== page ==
People were asked whether the bees visited the Dahlias frequently compared to other bedding plants. The answer to this was divided. 40% said moderately, 40% said frequently, and 20% infrequently or not at all. Many said that when other plants were present, the bees would visit these in preference to the dahlias. Plants that were noted as being very popular with bees were borage, lavender, verbena and phacelia.
 
Many people found that bees preferred other surrounding plants to the dahlias
Colour preferences
Participants were not clear as to whether bees found either colour more attractive. There was a fairly even split: 32% thought they visited one colour more than others, 37% didn’t see any difference and 32% were not sure. Of those that thought there was a difference, 78% thought that white flowers were more frequently visited and 50% thought that purple was least visited. People’s thoughts were borne out by the actual numbers. On average, in each 5 minute recording period there were 4.8 visits to white flowers, 3.8 to red flowers and 3.2 to purple flowers. However as there was a degree of variability, these differences were not statistically significant (there was a 27% probability that these results could have happened by chance).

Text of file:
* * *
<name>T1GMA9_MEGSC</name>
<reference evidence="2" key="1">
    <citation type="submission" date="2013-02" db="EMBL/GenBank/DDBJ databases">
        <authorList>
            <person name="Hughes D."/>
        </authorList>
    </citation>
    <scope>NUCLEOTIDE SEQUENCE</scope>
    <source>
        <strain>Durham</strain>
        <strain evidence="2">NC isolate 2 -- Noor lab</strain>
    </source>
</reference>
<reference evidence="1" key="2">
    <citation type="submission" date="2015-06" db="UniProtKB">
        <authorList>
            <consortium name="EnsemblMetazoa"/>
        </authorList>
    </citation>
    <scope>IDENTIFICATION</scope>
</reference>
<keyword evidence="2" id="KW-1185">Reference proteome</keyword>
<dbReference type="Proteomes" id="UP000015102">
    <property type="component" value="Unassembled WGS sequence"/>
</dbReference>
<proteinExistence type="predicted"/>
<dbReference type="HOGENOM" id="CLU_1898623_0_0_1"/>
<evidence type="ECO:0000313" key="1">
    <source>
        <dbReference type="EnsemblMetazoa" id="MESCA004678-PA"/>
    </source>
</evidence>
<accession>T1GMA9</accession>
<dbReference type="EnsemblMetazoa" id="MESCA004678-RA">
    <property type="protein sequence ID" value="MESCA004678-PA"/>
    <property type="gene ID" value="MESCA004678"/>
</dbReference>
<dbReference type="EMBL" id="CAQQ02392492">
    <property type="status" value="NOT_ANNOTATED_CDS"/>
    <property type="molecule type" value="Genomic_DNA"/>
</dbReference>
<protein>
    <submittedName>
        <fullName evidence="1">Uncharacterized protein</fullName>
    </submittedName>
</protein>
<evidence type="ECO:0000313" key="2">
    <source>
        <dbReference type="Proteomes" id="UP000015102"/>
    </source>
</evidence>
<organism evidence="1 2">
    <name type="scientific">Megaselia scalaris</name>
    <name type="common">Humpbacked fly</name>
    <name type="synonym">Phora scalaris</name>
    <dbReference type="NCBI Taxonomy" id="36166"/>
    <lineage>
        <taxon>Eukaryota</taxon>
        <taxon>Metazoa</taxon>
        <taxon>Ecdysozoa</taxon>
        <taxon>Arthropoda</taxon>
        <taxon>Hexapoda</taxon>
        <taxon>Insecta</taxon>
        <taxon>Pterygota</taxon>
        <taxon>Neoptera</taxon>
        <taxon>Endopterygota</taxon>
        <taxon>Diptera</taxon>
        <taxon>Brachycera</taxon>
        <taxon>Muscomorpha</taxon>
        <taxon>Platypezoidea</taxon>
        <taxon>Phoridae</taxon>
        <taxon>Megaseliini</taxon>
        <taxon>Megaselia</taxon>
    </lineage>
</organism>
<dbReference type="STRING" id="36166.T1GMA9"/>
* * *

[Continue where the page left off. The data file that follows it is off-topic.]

“Differences in preference for colours were not that clear cut”

Raising Awareness
As an awareness raising exercise, this trial was a success with 71% of people agreeing that the trial had raised their awareness of how plants vary in value to bumblebees and 67% intending to increase the amount of bee friendly plants that they grew. 
 
There are a number of key things you can do to improve the value of your garden to pollinators:
  • Choose species of plants that are friendly to bees. Popular plants include lavender, comfrey, borage, phacelia, agastache and marjoram;
  • Grow a range of plants to suit different species of bees and provide a range of flowering periods throughout the season;
  • Grow plants from seeds where possible, as many plants sold commercially have been treated with insecticides;
  • Avoid spraying your own plants with insecticides especially during the day when bees are active;
  • If growing bedding plants, choose single rather than double flowers, which bees tend to ignore.
 
For more information about choice of plants and species of bees visit the Goulson Lab